Home Worship Planning History of Hymns History of Hymns: 'Rock-a-Bye, My Dear Little Boy'

History of Hymns: 'Rock-a-Bye, My Dear Little Boy'

By C. Michael Hawn

Jaroslav vajda with background
Jaroslav Vajda

“Rock-a-Bye, My Dear Little Boy”
Czech Carol, trans. Jaroslav Vajda
The United Methodist Hymnal, 235

We may know little of eastern European Christmas carols, but we know even less about carols from Czechoslovakia. The appearance of this traditional Czech carol in The United Methodist Hymnal (1989) was at the instigation of the hymnal’s editor, Carlton R. Young. Young contacted well-regarded Lutheran hymn writer Jaroslav Vajda (1918-2008) at a meeting of The Hymn Society in the United States and Canada in Fort Worth, Texas (1987) to prepare a fresh translation for use in the then forthcoming hymnal. Vajda was reared in a Slovak immigrant family, Slovakia being a country closely related to Czech culture and language. He translated many hymns from Europe and eastern Europe, providing this new version of the Czech carol “Hajej, nynjej, Jezísku,” commonly known by the tune name ROCKING. He commented on his translation’s origins:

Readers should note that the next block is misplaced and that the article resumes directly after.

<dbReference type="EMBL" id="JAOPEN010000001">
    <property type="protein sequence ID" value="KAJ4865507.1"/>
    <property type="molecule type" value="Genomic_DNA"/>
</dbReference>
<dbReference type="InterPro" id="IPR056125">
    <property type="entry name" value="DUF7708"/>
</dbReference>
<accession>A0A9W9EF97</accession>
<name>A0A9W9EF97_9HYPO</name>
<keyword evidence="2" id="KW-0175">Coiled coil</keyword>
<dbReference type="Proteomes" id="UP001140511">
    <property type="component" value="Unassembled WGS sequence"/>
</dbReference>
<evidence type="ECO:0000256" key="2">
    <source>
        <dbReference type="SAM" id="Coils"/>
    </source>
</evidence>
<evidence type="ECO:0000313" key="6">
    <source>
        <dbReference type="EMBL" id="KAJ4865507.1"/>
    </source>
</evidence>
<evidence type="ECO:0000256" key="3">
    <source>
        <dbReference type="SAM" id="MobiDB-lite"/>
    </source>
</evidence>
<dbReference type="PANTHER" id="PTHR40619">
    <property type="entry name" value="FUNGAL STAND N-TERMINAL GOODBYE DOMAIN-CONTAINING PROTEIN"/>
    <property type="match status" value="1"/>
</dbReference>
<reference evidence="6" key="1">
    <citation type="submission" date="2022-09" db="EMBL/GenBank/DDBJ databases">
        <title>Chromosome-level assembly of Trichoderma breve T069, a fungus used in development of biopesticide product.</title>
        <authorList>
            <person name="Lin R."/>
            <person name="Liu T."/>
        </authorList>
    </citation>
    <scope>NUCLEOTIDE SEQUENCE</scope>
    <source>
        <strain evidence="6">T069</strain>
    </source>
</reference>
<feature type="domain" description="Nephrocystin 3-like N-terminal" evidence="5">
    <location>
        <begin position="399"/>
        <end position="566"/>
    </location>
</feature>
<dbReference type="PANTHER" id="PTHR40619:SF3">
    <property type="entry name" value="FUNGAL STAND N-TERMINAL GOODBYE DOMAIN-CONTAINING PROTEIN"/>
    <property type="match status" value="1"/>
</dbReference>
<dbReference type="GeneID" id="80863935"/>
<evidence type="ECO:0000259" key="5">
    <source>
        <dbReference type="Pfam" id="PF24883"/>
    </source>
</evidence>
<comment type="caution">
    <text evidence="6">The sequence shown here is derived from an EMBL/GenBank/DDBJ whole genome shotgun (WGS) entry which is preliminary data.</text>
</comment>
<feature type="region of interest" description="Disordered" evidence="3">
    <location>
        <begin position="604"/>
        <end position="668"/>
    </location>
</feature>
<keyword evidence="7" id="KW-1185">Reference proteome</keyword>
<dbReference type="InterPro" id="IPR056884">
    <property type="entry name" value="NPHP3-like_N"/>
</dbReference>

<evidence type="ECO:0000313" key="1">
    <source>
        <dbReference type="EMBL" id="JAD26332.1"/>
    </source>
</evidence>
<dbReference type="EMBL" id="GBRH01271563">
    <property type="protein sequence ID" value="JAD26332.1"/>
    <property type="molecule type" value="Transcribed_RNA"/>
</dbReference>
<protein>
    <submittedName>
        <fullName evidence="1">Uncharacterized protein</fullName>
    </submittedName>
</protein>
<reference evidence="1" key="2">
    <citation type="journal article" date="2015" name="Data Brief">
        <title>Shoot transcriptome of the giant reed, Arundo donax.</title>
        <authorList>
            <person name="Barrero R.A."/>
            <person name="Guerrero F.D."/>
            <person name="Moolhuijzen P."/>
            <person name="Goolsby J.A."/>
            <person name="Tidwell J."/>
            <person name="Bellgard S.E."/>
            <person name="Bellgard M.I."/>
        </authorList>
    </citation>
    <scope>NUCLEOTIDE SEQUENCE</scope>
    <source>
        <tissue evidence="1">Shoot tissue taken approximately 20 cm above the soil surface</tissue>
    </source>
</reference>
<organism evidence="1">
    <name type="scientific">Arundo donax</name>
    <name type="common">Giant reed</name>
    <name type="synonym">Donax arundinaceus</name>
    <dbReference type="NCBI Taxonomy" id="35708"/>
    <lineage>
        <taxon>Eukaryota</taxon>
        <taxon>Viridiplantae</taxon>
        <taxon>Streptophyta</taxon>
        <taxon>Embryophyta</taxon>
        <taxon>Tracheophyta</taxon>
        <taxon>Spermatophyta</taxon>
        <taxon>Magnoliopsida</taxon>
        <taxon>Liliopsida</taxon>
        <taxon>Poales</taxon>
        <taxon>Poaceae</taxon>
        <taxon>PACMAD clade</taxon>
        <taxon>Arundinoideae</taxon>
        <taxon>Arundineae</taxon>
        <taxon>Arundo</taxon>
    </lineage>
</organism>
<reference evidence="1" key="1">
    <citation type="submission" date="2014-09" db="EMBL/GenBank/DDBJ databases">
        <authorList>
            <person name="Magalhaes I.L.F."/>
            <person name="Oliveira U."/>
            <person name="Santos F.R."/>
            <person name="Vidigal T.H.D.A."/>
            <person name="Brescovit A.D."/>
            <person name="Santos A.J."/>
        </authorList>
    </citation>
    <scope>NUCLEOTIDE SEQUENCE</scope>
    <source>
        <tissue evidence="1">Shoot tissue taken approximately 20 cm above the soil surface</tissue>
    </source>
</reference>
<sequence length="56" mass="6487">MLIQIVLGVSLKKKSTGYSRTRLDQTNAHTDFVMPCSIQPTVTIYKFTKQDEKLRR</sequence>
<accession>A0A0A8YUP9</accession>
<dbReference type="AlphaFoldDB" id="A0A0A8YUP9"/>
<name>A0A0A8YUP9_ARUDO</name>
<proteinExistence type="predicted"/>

The charming Czech Christmas carol traditionally known as ROCKING translated into English half a century ago has captivated me for many years. I was, however, disappointed in the lightness of its content, pretending, as it does to be sung by the maiden who composed the Magnificat [Mary’s canticle, Luke 1:46-55]. Wondering what kind of lullaby the mother of the Savior might have sung to “that holy thing” she had borne, I wrote the content of the carol closer to a hymn which trying to keep the simplicity and intimacy of the traditional carol (Vajda, 1987, p. 172).

Vajda was responding to the translation by Percy Dearmer (1867-1936), editor of The Oxford Book of Carols (1928), a well-known source for folk songs collected in the late nineteenth and early twentieth centuries throughout Europe. Dearmer’s translation was judged by some to be overly sentimental. He enlisted Ralph Vaughan Williams (1872-1958) and Martin Shaw (1875-1958) as musical editors, both of whom were influenced by the work of folksong collector Cecil Sharp (1859-1924), leading to folksong revival. This collection was said to have “revolutionized Christmas services, and led to the development of the carol service as an important event in the church’s year.” (Watson, Canterbury Dictionary, n.p.)

The translation of stanza 1 from Dearmer’s collection follows:

Little Jesus, sweetly sleep, do not stir;
We will lend a coat of fur,
We will rock you, rock you, rock you,
We will rock you, rock you, rock you:
See the fur to keep you warm,
Snugly round your tiny form.

Dearmer’s second stanza concludes with what became a controversial last phrase: “We will serve you all we can, / Darling, darling dear little man”—an ending so objectionable that many avoided using the carol altogether, in spite of its charming melody, or they attempted to substitute other words for the last phrase. Vajda’s version is less an attempt at a literal translation and more of a carol-like theological interpretation.